1-it should be only one page and comprised of two paragraphs. The first paragraph should be brief, no more than one fourth to one third of the page. It should quickly summarize the reading in a sentence or two and then present a short thesis statement which indicates what we are going to argue. In the second paragraph we should assess the reading critically.
2-Problems to avoid: Do not summarize the reading because that is not analysis. Avoid giving unsubstantiated personal opinions. An analysis requires a disciplined treatment of the evidence so that we can arrive at some understanding of the past; personal reactions refer to one's own personal assumptions and only tell us about ourselves, rather than the past. This is what historians call anachronism: the retrospective application of our values to the past.
Herodotus the first Historian
On his Work, the Histories
The Selection of readings were taken from the translated work of Herodotus, a narrative that sought to explain, share, tell and record what he experienced and saw in many of his travels as a scholar in much of the Ancient World, the world of Antiquity. Known as the first Historian, much have been made on the veracity of the methods applied by Herodotus and his 9-book 'Histories', a collection of select historical data from the known world of his time. While Thucydides is seen by many as an objective & chronologically-inclined ancient Historian in his work on the Peloponnesian War, Herodotus' focus was to create an understanding of the known world during the Hellenistic period through his travels, access to various libraries from Macedonia to Egypt and a systematic manner of information gathering whereby prior to inclusion he applied methods of verification to the veracity of his sources, particularly data from the most far flung of places or data from distant past. He arranged all these in a vivid narrative, allowing the reader of his 'Histories' a colourful reincarnation of the past through his writings. Herodotus was inclined in creating 'maps', ancient representations of the known world to situate the event in question geographically. Much of the ancient world that we know today we owe to the writings of Herodotus and much of the criticism of his work stems from the very nature of it: vivid, almost firsthand accounts of ancient society that are not chronologically placed. The vivid description merits an almost ethnographical messiness to the texts, that the layering of stories allows social scientists to create patterns on the manner of Herodotus' writings providing an insight to his take on the nature of human events. One can argue that his work when read seems like some travel annals of sorts - in the selected readings he takes us to Babylon & Mesopotamia, Egypt, Scythia, Phoenicia, parts of present day Turkey, Greek territories and territories in North Africa.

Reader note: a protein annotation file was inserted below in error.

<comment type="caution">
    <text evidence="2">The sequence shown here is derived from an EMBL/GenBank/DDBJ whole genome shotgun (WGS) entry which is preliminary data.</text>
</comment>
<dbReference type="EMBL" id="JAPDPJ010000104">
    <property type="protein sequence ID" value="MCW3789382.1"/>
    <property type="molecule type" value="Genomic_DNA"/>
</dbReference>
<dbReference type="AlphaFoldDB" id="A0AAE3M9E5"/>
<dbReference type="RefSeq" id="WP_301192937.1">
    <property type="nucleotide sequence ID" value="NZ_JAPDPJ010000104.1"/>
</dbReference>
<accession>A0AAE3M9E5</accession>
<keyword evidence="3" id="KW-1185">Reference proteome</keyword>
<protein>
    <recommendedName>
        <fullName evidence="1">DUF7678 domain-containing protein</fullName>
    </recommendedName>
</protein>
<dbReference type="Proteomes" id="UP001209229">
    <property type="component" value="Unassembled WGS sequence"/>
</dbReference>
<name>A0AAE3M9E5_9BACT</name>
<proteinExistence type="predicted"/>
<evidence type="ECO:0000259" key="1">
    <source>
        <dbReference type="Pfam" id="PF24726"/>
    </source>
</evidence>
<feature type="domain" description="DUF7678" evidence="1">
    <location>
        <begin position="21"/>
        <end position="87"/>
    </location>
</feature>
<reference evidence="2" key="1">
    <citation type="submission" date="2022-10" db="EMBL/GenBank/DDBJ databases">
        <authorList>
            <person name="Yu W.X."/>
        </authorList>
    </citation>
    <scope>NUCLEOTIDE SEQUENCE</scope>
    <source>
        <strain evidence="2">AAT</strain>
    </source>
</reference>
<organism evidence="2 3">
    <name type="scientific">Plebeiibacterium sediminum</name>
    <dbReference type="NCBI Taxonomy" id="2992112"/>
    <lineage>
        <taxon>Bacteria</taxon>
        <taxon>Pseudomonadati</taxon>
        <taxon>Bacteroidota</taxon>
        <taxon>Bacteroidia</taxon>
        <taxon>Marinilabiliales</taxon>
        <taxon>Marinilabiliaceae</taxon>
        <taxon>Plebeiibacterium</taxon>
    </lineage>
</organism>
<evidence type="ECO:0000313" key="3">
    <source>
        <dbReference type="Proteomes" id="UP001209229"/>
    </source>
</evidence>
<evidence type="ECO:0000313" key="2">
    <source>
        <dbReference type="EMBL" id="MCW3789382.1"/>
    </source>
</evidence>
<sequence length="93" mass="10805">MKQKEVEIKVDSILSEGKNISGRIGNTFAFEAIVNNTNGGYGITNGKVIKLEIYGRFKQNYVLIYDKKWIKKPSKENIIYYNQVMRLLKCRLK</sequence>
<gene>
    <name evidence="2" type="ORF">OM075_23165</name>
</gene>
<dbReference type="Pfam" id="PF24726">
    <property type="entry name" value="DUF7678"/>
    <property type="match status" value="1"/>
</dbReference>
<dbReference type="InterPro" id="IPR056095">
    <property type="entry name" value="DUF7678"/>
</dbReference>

Like Thucydides, he provides particular speeches & documentaries when his sources allow it for political events. Unlike Thucydides though, while Herodotus' data collection was systematic, his histories allow for Hellenistic Myth influencing some of his recollections of events. A credit can be given though to the manner by which this myths surface --- they ...
The solution, attached as a 1,583-word essay discusses the philosophy, works and life of ancient Greek Historian Herodotus. The solution follows the APA format and lists references, both web and print for expansion.
History and Literature
Provide a brief summary of the relationship between history and literature by answering the following questions. What is the relationship between history and literature? Is one subordinate to the other? What can we learn, for example, (be specific)? Does knowledge of history make a story more powerful, more "real?" Does history create literature and, in turn, literature create history?View Full Posting Details